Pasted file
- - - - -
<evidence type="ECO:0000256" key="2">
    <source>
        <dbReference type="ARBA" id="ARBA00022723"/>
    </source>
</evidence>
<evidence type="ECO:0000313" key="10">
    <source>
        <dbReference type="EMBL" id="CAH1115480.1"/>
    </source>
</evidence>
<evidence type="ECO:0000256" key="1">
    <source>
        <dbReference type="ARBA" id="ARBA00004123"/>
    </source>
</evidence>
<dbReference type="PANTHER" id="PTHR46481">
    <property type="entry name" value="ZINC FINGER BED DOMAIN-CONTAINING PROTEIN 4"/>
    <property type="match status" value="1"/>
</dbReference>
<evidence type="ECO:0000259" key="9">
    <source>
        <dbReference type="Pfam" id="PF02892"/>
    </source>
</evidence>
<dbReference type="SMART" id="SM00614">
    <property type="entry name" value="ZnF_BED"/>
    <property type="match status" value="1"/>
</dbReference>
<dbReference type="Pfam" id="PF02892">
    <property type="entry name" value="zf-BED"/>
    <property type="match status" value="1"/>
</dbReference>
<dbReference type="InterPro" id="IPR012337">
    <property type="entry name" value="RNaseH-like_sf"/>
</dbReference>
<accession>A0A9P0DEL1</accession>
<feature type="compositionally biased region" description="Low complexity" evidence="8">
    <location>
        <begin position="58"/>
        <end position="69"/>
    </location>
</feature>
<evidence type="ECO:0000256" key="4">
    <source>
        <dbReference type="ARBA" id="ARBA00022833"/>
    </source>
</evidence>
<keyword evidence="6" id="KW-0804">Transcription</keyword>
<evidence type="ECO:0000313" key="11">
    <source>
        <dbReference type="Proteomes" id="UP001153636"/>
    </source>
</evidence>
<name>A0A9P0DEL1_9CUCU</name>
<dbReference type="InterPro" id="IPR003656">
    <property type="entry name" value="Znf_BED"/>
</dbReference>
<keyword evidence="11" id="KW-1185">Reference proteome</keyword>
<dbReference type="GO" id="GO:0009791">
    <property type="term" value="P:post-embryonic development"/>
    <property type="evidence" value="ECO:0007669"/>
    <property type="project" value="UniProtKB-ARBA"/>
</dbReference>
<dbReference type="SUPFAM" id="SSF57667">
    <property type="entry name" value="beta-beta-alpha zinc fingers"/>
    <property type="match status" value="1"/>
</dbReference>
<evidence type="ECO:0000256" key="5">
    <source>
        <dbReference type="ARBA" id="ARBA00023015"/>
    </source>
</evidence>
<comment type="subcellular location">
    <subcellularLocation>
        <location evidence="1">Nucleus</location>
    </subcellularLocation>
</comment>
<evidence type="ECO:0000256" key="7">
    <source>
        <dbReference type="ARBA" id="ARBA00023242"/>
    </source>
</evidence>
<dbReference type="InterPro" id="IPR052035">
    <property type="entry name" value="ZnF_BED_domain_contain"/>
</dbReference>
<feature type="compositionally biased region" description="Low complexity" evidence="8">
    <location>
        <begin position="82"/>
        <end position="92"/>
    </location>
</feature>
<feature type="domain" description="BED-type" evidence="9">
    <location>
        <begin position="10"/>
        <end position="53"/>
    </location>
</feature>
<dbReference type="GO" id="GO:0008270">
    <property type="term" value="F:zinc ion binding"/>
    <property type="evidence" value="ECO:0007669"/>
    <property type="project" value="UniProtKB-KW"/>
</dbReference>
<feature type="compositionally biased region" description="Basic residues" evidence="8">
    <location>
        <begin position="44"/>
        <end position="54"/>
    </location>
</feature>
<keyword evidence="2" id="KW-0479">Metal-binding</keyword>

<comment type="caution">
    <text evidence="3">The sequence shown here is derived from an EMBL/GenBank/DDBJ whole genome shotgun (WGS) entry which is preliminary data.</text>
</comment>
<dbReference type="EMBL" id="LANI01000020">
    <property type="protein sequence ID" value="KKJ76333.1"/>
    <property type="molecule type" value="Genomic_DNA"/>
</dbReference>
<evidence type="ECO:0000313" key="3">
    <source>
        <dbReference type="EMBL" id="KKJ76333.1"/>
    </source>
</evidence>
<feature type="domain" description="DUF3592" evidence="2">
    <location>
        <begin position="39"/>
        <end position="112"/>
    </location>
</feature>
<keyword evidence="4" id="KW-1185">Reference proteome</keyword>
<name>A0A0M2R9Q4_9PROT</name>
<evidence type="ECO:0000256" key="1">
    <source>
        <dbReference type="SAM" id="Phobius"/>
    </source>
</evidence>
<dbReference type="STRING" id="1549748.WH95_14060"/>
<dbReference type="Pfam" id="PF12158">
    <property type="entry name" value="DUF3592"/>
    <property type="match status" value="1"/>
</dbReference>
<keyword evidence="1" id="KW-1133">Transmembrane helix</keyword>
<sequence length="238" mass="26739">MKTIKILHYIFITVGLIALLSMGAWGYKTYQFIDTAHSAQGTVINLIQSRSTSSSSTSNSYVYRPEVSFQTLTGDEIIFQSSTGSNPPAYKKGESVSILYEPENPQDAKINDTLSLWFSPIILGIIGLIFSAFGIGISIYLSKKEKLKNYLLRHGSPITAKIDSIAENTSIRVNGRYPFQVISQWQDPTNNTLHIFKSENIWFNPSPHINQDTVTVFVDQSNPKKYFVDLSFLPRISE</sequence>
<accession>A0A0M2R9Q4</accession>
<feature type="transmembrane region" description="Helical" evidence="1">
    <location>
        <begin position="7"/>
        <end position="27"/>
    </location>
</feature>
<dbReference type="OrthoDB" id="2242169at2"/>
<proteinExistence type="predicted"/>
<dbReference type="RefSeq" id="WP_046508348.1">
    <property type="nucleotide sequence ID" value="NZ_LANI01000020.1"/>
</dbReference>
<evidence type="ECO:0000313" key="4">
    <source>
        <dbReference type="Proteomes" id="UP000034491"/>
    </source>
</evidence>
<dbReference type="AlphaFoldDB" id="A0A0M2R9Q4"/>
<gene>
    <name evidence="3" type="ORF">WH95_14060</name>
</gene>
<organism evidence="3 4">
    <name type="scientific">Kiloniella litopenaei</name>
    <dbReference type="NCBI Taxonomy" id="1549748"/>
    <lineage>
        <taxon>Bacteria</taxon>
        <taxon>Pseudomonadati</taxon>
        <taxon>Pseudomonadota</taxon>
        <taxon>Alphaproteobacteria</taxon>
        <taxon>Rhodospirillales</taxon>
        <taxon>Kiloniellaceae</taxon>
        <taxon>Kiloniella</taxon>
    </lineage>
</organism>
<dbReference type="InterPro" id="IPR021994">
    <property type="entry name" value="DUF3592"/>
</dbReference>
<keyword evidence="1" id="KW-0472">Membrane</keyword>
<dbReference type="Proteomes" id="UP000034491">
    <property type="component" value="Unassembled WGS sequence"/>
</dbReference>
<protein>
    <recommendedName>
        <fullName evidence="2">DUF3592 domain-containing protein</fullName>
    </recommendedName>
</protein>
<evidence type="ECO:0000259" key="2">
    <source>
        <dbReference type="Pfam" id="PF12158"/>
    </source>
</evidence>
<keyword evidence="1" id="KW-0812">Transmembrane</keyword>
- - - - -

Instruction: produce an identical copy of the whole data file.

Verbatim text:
<evidence type="ECO:0000256" key="2">
    <source>
        <dbReference type="ARBA" id="ARBA00022723"/>
    </source>
</evidence>
<evidence type="ECO:0000313" key="10">
    <source>
        <dbReference type="EMBL" id="CAH1115480.1"/>
    </source>
</evidence>
<evidence type="ECO:0000256" key="1">
    <source>
        <dbReference type="ARBA" id="ARBA00004123"/>
    </source>
</evidence>
<dbReference type="PANTHER" id="PTHR46481">
    <property type="entry name" value="ZINC FINGER BED DOMAIN-CONTAINING PROTEIN 4"/>
    <property type="match status" value="1"/>
</dbReference>
<evidence type="ECO:0000259" key="9">
    <source>
        <dbReference type="Pfam" id="PF02892"/>
    </source>
</evidence>
<dbReference type="SMART" id="SM00614">
    <property type="entry name" value="ZnF_BED"/>
    <property type="match status" value="1"/>
</dbReference>
<dbReference type="Pfam" id="PF02892">
    <property type="entry name" value="zf-BED"/>
    <property type="match status" value="1"/>
</dbReference>
<dbReference type="InterPro" id="IPR012337">
    <property type="entry name" value="RNaseH-like_sf"/>
</dbReference>
<accession>A0A9P0DEL1</accession>
<feature type="compositionally biased region" description="Low complexity" evidence="8">
    <location>
        <begin position="58"/>
        <end position="69"/>
    </location>
</feature>
<evidence type="ECO:0000256" key="4">
    <source>
        <dbReference type="ARBA" id="ARBA00022833"/>
    </source>
</evidence>
<keyword evidence="6" id="KW-0804">Transcription</keyword>
<evidence type="ECO:0000313" key="11">
    <source>
        <dbReference type="Proteomes" id="UP001153636"/>
    </source>
</evidence>
<name>A0A9P0DEL1_9CUCU</name>
<dbReference type="InterPro" id="IPR003656">
    <property type="entry name" value="Znf_BED"/>
</dbReference>
<keyword evidence="11" id="KW-1185">Reference proteome</keyword>
<dbReference type="GO" id="GO:0009791">
    <property type="term" value="P:post-embryonic development"/>
    <property type="evidence" value="ECO:0007669"/>
    <property type="project" value="UniProtKB-ARBA"/>
</dbReference>
<dbReference type="SUPFAM" id="SSF57667">
    <property type="entry name" value="beta-beta-alpha zinc fingers"/>
    <property type="match status" value="1"/>
</dbReference>
<evidence type="ECO:0000256" key="5">
    <source>
        <dbReference type="ARBA" id="ARBA00023015"/>
    </source>
</evidence>
<comment type="subcellular location">
    <subcellularLocation>
        <location evidence="1">Nucleus</location>
    </subcellularLocation>
</comment>
<evidence type="ECO:0000256" key="7">
    <source>
        <dbReference type="ARBA" id="ARBA00023242"/>
    </source>
</evidence>
<dbReference type="InterPro" id="IPR052035">
    <property type="entry name" value="ZnF_BED_domain_contain"/>
</dbReference>
<feature type="compositionally biased region" description="Low complexity" evidence="8">
    <location>
        <begin position="82"/>
        <end position="92"/>
    </location>
</feature>
<feature type="domain" description="BED-type" evidence="9">
    <location>
        <begin position="10"/>
        <end position="53"/>
    </location>
</feature>
<dbReference type="GO" id="GO:0008270">
    <property type="term" value="F:zinc ion binding"/>
    <property type="evidence" value="ECO:0007669"/>
    <property type="project" value="UniProtKB-KW"/>
</dbReference>
<feature type="compositionally biased region" description="Basic residues" evidence="8">
    <location>
        <begin position="44"/>
        <end position="54"/>
    </location>
</feature>
<keyword evidence="2" id="KW-0479">Metal-binding</keyword>

<comment type="caution">
    <text evidence="3">The sequence shown here is derived from an EMBL/GenBank/DDBJ whole genome shotgun (WGS) entry which is preliminary data.</text>
</comment>
<dbReference type="EMBL" id="LANI01000020">
    <property type="protein sequence ID" value="KKJ76333.1"/>
    <property type="molecule type" value="Genomic_DNA"/>
</dbReference>
<evidence type="ECO:0000313" key="3">
    <source>
        <dbReference type="EMBL" id="KKJ76333.1"/>
    </source>
</evidence>
<feature type="domain" description="DUF3592" evidence="2">
    <location>
        <begin position="39"/>
        <end position="112"/>
    </location>
</feature>
<keyword evidence="4" id="KW-1185">Reference proteome</keyword>
<name>A0A0M2R9Q4_9PROT</name>
<evidence type="ECO:0000256" key="1">
    <source>
        <dbReference type="SAM" id="Phobius"/>
    </source>
</evidence>
<dbReference type="STRING" id="1549748.WH95_14060"/>
<dbReference type="Pfam" id="PF12158">
    <property type="entry name" value="DUF3592"/>
    <property type="match status" value="1"/>
</dbReference>
<keyword evidence="1" id="KW-1133">Transmembrane helix</keyword>
<sequence length="238" mass="26739">MKTIKILHYIFITVGLIALLSMGAWGYKTYQFIDTAHSAQGTVINLIQSRSTSSSSTSNSYVYRPEVSFQTLTGDEIIFQSSTGSNPPAYKKGESVSILYEPENPQDAKINDTLSLWFSPIILGIIGLIFSAFGIGISIYLSKKEKLKNYLLRHGSPITAKIDSIAENTSIRVNGRYPFQVISQWQDPTNNTLHIFKSENIWFNPSPHINQDTVTVFVDQSNPKKYFVDLSFLPRISE</sequence>
<accession>A0A0M2R9Q4</accession>
<feature type="transmembrane region" description="Helical" evidence="1">
    <location>
        <begin position="7"/>
        <end position="27"/>
    </location>
</feature>
<dbReference type="OrthoDB" id="2242169at2"/>
<proteinExistence type="predicted"/>
<dbReference type="RefSeq" id="WP_046508348.1">
    <property type="nucleotide sequence ID" value="NZ_LANI01000020.1"/>
</dbReference>
<evidence type="ECO:0000313" key="4">
    <source>
        <dbReference type="Proteomes" id="UP000034491"/>
    </source>
</evidence>
<dbReference type="AlphaFoldDB" id="A0A0M2R9Q4"/>
<gene>
    <name evidence="3" type="ORF">WH95_14060</name>
</gene>
<organism evidence="3 4">
    <name type="scientific">Kiloniella litopenaei</name>
    <dbReference type="NCBI Taxonomy" id="1549748"/>
    <lineage>
        <taxon>Bacteria</taxon>
        <taxon>Pseudomonadati</taxon>
        <taxon>Pseudomonadota</taxon>
        <taxon>Alphaproteobacteria</taxon>
        <taxon>Rhodospirillales</taxon>
        <taxon>Kiloniellaceae</taxon>
        <taxon>Kiloniella</taxon>
    </lineage>
</organism>
<dbReference type="InterPro" id="IPR021994">
    <property type="entry name" value="DUF3592"/>
</dbReference>
<keyword evidence="1" id="KW-0472">Membrane</keyword>
<dbReference type="Proteomes" id="UP000034491">
    <property type="component" value="Unassembled WGS sequence"/>
</dbReference>
<protein>
    <recommendedName>
        <fullName evidence="2">DUF3592 domain-containing protein</fullName>
    </recommendedName>
</protein>
<evidence type="ECO:0000259" key="2">
    <source>
        <dbReference type="Pfam" id="PF12158"/>
    </source>
</evidence>
<keyword evidence="1" id="KW-0812">Transmembrane</keyword>